Illegal Alien Driver's Licenses Invite Fraud to States

Article publisher: 
Federation of American Immigration Reform
Article date: 
Tuesday, January 27, 2015
Article category: 
National Issues
Article Body: 

States that grant driver's licenses to illegal aliens are beginning to see growing evidence of fraud in the application process.

This month, the Vermont Department of Motor Vehicles ("DMV") announced that many out-of-state aliens have been fraudulently applying for driver's licenses in Vermont. (Watchdog, Jan. 22, 2015) The Vermont DMV made this announcement after it uncovered that at least 130 applications at just one of its DMV offices last month were filled out using false address information. (Id.) When applicants later arrived in person to take the driving portion of the test, investigators learned that many of these applicants were illegal aliens who had paid $2,000 to individuals in New York for help to obtain Vermont driver's licenses. (Id.)

Vermont is not the only state experiencing high instances of fraud in relation to its driver's license law. New Mexico Governor Susana Martinez recently re-ignited her appeal to dump New Mexico's driver's license law that allows illegal aliens to receive regular driver's licenses, in violation of the REAL ID Act. (KOAT Albuquerque, Jan. 20, 2015) Indeed, New Mexico has experienced high instances of fraud as a result of granting driver's licenses to illegal aliens. During an audit between August 2010 and April 2011, investigators found that as much as 75 percent of foreign national license applications were phonies. (KRQE) Between that same period, investigators also uncovered 37 percent of foreign national requests for appointments came from out-of-state, most from Arizona, Georgia, and Texas. (Fox News, Jan. 25, 2012)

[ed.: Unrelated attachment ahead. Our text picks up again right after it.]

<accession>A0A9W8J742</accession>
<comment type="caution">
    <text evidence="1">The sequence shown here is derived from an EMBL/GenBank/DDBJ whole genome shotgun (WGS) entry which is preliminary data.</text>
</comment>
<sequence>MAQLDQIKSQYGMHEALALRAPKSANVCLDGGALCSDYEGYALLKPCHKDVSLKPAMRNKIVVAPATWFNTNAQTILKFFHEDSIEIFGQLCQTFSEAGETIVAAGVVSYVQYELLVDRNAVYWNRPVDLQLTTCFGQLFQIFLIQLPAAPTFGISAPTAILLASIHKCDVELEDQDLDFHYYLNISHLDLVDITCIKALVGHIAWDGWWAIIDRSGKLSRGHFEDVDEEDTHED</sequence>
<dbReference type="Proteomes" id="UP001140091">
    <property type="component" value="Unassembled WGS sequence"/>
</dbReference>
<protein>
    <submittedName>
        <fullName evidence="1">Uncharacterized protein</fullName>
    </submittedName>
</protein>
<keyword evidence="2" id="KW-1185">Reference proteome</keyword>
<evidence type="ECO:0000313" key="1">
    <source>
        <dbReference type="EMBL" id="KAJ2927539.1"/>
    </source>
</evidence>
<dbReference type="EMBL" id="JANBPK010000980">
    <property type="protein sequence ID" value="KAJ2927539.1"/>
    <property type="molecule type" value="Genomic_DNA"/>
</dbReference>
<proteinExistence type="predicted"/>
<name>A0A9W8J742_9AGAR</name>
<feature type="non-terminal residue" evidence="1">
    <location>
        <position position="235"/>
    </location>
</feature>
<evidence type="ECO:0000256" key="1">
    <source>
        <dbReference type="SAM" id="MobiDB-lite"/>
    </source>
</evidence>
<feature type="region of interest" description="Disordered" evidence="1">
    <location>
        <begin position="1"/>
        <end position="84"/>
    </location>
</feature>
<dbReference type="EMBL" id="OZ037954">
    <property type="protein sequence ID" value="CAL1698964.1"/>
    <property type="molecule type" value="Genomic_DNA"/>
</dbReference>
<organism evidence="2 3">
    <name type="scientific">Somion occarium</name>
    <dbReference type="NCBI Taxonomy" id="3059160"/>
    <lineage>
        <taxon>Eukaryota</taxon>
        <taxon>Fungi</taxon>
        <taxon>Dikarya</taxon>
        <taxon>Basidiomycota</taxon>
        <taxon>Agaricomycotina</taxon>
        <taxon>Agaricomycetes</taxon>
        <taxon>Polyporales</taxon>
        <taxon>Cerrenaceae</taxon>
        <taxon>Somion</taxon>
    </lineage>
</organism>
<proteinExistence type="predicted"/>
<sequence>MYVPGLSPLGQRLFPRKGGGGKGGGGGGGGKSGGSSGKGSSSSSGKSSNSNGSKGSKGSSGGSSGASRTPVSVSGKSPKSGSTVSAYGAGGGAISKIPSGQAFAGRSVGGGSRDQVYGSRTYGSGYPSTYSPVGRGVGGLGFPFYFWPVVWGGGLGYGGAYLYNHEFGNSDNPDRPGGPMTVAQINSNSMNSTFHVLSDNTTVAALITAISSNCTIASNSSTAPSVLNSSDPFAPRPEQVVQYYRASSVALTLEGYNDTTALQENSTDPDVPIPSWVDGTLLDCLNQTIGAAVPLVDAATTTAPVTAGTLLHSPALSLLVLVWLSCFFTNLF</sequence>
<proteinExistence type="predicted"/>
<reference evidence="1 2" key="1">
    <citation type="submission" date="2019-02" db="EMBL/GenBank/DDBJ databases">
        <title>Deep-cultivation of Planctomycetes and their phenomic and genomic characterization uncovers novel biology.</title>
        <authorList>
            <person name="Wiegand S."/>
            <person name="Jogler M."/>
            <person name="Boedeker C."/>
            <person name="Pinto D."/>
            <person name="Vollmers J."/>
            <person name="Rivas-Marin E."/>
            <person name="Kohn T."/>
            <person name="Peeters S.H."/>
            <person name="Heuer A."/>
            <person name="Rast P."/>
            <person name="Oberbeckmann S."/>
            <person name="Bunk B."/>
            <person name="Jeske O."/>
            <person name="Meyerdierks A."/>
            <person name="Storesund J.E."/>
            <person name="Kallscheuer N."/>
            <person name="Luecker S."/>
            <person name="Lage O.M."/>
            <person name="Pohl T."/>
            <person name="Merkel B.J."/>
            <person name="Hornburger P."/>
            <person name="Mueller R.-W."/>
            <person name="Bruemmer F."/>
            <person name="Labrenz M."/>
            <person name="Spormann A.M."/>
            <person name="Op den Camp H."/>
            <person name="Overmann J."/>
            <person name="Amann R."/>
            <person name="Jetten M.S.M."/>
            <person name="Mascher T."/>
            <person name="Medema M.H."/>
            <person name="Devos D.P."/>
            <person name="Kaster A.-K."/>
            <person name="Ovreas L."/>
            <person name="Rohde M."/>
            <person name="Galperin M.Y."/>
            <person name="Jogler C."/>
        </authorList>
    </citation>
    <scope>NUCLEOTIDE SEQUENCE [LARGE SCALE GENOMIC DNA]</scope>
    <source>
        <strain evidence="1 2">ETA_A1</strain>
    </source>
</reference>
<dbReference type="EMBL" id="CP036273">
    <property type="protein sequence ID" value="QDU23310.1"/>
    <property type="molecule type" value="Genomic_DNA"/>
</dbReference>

Tennessee, which also passed a law to give driver's licenses to illegal aliens in 2004, has similarly experienced high instances of fraud in the application process. (Watchdog, Jan. 22, 2015) The state ultimately repealed the law in 2007 after it became apparent to officials that granting driver's licenses to illegal aliens contributed to "an excess of fraudulent resident documents." (Id.)

This month, the State of California is flooded with new applicants for driver's licenses after it began implementing Assembly Bill 60, its new law which grants driver's licenses to illegal alien residents. After the first week of implementation, the California DMV reported that over 46,200 aliens had applied for the special license. (KHTS, Jan. 6, 2015) Of this number, only about a third of the applicant pool passed both the written and driving portions of the test, with 64% of applicants failing. (Id.) California's new law is expected to cost the state over $220 million dollars over the next three years to implement. (Senate Appropriations Committee Fiscal Summary)

Driver's license legislation is proving once again to be a hot topic in state legislatures for the third year in a row, with some legislators still pushing to extend driving privileges to illegal aliens despite the mounting evidence of fraud in states that already do. For example, legislators in Rhode Island and Texas reintroduced legislation this month to extend driver's licenses to illegal aliens, after unsuccessful attempts in both states to push the idea last year. (Valley Breeze, Jan. 14, 2015; House Bill 68; Senate Bill 132)

Legislators in other states, however, are seeking a step back. In New Mexico, legislators followed Governor Martinez's appeal and introduced bills change the state's law. Representative Paul Pacheco introduced House Bill "H.B." 32 that would amend New Mexico law to only grant lower tier "driver's privilege cards" to illegal aliens instead of regular driver's licenses. (H.B. 32) Representative William Rehm went even further by introducing H.B. 79 to repeal New Mexico's law completely and reduce the period of validity for driver's licenses to only an alien's period of authorized stay. (H.B. 79)